In 2013, you said that insurers were busy organizing a joint insurance pool for all contents and building insurance policies. In addition, they ensure damage to a ceiling and what is above would come from the government. What about now? 'Those insurance structures for floods were indeed developed by Dutch insurers that are members of the Association of Insurers. The proposal was submitted to the Authority for Consumer & Market (ACM) in 2013, which concluded that the construction is against competition law, because of the mandatory coverage. This means that this particular form of flood insurance is not implemented and Dutch people remain dependent on uncertain government compensation after a flood disaster.
The university is investigating a continuous insurance structure for flood damage in the Netherlands. I have colleagues which studied how a distribution of risk between the government, private insurers and individuals can lead to an affordable and comprehensive flood coverage. With this article we won a few weeks ago the outstanding paper award of the scientific Journal of Flood Risk Management. If renewed interest arises in the introduction of a broad flood insurance in the Netherlands, there is good base of knowledge to build such a system.'
'A broad flood insurance in the Netherlands might exist, we have the knowledge'
Your idea is that individuals can be stimulated with smart policies to get a discount if they take mitigating measures. I have not heard this yet from my insurer. 'The flood is excluded in almost all current tenancy and household insurance in the Netherlands, insurers offer no resuction permium for flood-resistant building or policy measures which might prevent a relatively large flood. It is the example of the raising of new constructions where the electrical installation or boiler are installed above expected water levels and no wooden floor on the ground floor. If there is a flood insurance policy, then I think that indeed could contribute to such smart policies to limit the claims.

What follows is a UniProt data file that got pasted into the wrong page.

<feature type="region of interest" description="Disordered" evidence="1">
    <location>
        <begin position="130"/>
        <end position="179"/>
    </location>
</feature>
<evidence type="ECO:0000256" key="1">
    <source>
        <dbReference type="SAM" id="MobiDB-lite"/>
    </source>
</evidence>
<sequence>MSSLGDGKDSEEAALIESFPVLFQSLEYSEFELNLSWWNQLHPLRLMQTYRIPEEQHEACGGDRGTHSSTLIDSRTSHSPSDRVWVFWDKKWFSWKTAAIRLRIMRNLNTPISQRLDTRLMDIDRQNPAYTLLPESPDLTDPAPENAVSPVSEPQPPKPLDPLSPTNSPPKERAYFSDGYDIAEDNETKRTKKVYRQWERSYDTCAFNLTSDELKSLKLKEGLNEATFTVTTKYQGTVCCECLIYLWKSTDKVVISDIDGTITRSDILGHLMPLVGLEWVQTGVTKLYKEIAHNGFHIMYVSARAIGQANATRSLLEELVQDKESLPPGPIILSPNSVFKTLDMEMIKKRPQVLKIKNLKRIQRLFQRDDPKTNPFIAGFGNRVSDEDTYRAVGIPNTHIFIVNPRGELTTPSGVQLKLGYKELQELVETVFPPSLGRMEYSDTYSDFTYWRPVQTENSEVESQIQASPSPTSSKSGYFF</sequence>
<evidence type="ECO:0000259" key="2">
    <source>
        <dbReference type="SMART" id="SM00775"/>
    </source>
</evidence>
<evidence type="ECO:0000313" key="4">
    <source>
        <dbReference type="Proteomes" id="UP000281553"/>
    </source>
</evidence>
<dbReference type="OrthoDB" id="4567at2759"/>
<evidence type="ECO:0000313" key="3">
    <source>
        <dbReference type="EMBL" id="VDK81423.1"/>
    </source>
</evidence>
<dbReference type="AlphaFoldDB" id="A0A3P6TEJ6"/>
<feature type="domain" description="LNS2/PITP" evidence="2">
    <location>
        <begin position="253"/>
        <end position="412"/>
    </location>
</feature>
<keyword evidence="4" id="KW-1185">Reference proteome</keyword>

Interestingly, insurers have been confronted in recent years with high damage by hail and extreme rainfall: they are often covered. With climate change these risks increase. I notice that it has penetrated awareness in the insurance industry and that there is debate about how insurance can help mitigate these losses. For example by encouraging people to better maintain their roofs and gutters. That of course is anyway a good idea to do even if your insurer does not asks for.'
Your research focuses not only on the Netherlands, right? 'No, this week I completed a study about which investments yield good economic returns for Italian businesses in flood prone areas to reduce damage to their company during a flood. The next four years I work with two PhD students for a major project on which EU reforms to better ensure natural disaster risks and mitigate the risks of climate change. Also in Mexico we investigate how poor communities can be made more resilient to floods that occur there almost every year. We want two things: help advise on scientific knowledge and policy makers. Given the global rise in natural disasters, still a lot of work needs to be done.'